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Predicted Likelihood of Grassland to Cropland Conversion in the U.S. Northern Plains and Prairies Given Climate Change

Dates

Publication Date

Citation

Rashford, B.S., Reese, G.C., 2018, Predicted Likelihood of Grassland to Cropland Conversion in the U.S. Northern Plains and Prairies Given Climate Change: U.S. Geological Survey data release, https://doi.org/10.5066/P9CRDP6K.

Summary

The purpose of this project was to estimate and map the probability that grassland converts to cropland in the northern plains and prairie region given potential climate change. This region provides critical breeding and migratory habitat for waterfowl and other wetland-dependent species, and is also a highly productive agricultural region. Generally, the regional effects projected by climate models are increasing temperatures and more variable precipitation, which could provide incentives for private landowners to convert native and managed grassland to intensive cropland. Conversion of grassland to cropland can result in habitat loss for dependent species and the degradation of a range of ecosystem services. If climate change alters [...]

Contacts

Point of Contact :
Gordon C. Reese, Benjamin S. Rashford
Metadata Contact :
Gordon C. Reese
USGS Mission Area :
Land Resources
SDC Data Owner :
National Climate Adaptation Science Center

Attached Files

Click on title to download individual files attached to this item.

gcms_futprob1.tfw 94 Bytes
TablesSupplement.pdf 309.8 KB
gcms_futprob1.tif.vat.cpg 5 Bytes
gcms_futprob1.tif.vat.dbf 957.87 KB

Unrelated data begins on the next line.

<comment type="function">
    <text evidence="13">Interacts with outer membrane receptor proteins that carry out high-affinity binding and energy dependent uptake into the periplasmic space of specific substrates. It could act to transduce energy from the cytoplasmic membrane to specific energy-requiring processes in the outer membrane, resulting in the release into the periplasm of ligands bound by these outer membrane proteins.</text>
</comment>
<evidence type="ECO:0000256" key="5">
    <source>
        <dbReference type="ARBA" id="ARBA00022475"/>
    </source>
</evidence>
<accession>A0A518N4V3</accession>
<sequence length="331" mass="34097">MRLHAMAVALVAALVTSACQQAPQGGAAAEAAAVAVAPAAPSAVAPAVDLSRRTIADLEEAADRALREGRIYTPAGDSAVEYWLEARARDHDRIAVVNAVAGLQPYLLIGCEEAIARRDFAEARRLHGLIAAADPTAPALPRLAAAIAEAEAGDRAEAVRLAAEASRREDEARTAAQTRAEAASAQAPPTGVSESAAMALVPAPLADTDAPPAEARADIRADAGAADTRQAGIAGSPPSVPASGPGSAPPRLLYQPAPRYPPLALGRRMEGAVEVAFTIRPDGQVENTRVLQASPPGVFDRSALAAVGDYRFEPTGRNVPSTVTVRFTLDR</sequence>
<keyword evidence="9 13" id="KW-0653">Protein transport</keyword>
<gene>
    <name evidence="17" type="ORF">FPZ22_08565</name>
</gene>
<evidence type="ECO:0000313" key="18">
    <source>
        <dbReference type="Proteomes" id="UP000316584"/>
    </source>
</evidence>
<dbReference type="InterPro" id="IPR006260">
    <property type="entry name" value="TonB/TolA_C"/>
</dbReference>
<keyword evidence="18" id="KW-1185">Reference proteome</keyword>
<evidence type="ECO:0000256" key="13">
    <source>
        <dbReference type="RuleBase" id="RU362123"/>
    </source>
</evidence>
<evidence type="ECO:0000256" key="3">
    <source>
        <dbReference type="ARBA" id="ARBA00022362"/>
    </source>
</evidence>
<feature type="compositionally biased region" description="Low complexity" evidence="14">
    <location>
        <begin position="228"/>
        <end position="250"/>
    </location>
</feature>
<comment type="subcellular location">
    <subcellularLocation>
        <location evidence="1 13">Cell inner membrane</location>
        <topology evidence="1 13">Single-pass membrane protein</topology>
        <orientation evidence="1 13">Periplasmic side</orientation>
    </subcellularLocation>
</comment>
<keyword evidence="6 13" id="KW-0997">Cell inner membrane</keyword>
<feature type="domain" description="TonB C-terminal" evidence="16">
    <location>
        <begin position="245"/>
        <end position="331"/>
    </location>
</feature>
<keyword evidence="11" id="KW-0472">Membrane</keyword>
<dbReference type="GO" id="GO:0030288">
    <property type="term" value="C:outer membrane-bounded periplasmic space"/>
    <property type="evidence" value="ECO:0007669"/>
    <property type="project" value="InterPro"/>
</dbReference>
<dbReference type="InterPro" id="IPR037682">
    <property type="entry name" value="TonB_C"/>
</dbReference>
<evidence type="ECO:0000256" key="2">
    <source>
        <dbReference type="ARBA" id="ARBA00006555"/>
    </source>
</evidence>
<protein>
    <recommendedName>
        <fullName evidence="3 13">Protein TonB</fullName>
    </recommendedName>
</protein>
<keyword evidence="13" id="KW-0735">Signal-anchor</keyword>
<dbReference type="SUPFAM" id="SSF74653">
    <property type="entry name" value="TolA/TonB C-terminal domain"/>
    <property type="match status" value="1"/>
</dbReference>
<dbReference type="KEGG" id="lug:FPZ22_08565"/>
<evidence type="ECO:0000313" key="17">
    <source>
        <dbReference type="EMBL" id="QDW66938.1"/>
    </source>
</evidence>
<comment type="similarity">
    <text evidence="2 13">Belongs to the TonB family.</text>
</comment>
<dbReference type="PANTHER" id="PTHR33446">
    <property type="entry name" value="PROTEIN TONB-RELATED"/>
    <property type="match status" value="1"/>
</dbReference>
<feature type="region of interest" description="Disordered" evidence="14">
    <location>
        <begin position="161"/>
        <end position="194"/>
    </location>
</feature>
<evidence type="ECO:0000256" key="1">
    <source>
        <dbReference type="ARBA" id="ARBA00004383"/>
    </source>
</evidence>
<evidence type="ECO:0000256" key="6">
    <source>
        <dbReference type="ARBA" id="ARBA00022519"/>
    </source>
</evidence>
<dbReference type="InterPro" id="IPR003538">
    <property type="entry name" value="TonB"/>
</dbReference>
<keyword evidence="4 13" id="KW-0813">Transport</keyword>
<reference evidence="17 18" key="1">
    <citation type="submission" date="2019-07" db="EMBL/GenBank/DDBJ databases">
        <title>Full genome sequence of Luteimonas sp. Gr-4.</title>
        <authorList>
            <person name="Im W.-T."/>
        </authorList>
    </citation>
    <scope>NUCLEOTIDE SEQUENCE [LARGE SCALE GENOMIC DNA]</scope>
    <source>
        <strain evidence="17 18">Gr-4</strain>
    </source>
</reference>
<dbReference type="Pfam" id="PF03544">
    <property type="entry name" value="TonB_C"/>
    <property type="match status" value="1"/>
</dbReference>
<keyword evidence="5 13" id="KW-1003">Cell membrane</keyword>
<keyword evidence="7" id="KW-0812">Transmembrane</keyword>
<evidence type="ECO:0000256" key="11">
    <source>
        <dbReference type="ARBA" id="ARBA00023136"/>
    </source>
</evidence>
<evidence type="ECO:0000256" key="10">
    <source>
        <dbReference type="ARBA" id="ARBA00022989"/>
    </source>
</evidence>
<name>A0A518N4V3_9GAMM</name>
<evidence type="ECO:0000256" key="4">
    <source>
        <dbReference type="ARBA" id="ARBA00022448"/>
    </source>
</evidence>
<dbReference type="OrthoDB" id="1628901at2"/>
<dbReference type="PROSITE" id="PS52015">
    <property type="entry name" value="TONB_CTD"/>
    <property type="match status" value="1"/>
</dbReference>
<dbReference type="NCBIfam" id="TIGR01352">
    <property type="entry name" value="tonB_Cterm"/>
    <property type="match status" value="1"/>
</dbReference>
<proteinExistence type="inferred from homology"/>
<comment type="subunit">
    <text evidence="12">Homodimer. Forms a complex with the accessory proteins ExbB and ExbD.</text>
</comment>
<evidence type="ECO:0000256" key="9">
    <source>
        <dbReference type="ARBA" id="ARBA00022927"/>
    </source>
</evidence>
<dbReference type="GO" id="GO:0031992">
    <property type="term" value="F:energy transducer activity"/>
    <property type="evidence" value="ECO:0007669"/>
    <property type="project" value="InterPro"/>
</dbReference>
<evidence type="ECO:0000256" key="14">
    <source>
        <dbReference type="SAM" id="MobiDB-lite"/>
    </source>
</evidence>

gcms_futprob1.tif.aux.xml 2.2 MB
gcms_futprob1.tif.ovr 61.56 MB
2.94 GB
gcms_futprob1.rrd 1,006.86 MB
Equations Supplement.pdf 295.01 KB
Tables Supplement.pdf 309.8 KB

Purpose

The purpose of this project was to estimate and map the probability that grassland converts to cropland in the northern plains and prairie region given potential climate change. This region, which spans portions of Montana, Wyoming, North Dakota, South Dakota, Minnesota and Iowa, provides critical breeding and migratory habitat for waterfowl and other wetland-dependent species, and is also a highly productive agricultural region. Planning for the effects of climate change in this region is a high priority for the Plains and Prairie Pothole LCC and managers at federal, regional, and local levels (e.g. North American Waterfowl Management Plan 2012). Climate models for the Prairie Pothole Region (PPR) project increasing temperatures and little to no increases in precipitation (though potentially more variability), leading to reductions in wetland habitat through increased evapotranspiration (Johnson et al. 2010). Populations of waterfowl and other species often decrease during droughts (Sorenson et al. 1998), raising concerns that hunting opportunities could be compromised and that the long-term viability of non-game populations may be at risk. Changes in climate can also have indirect effects on biodiversity by driving changes in human land use. Warmer temperatures, resulting in longer crop growing seasons and changes in crop yields, could incentivize landowners to alter their land-management practices or to transition from less intensive grassland uses to intensive row crop production (Rashford et al. 2010), which alters habitats and wetland functions (Rashford et al. 2016). Understanding the full effect of climate change on habitat therefore requires accounting for both the direct (e.g., increased evapotranspiration) and indirect effects (e.g., land-use change) (Attavanich et al. 2014).

Additional Information

Identifiers

Type Scheme Key
doi https://www.sciencebase.gov/vocab/category/item/identifier doi:10.5066/P9CRDP6K

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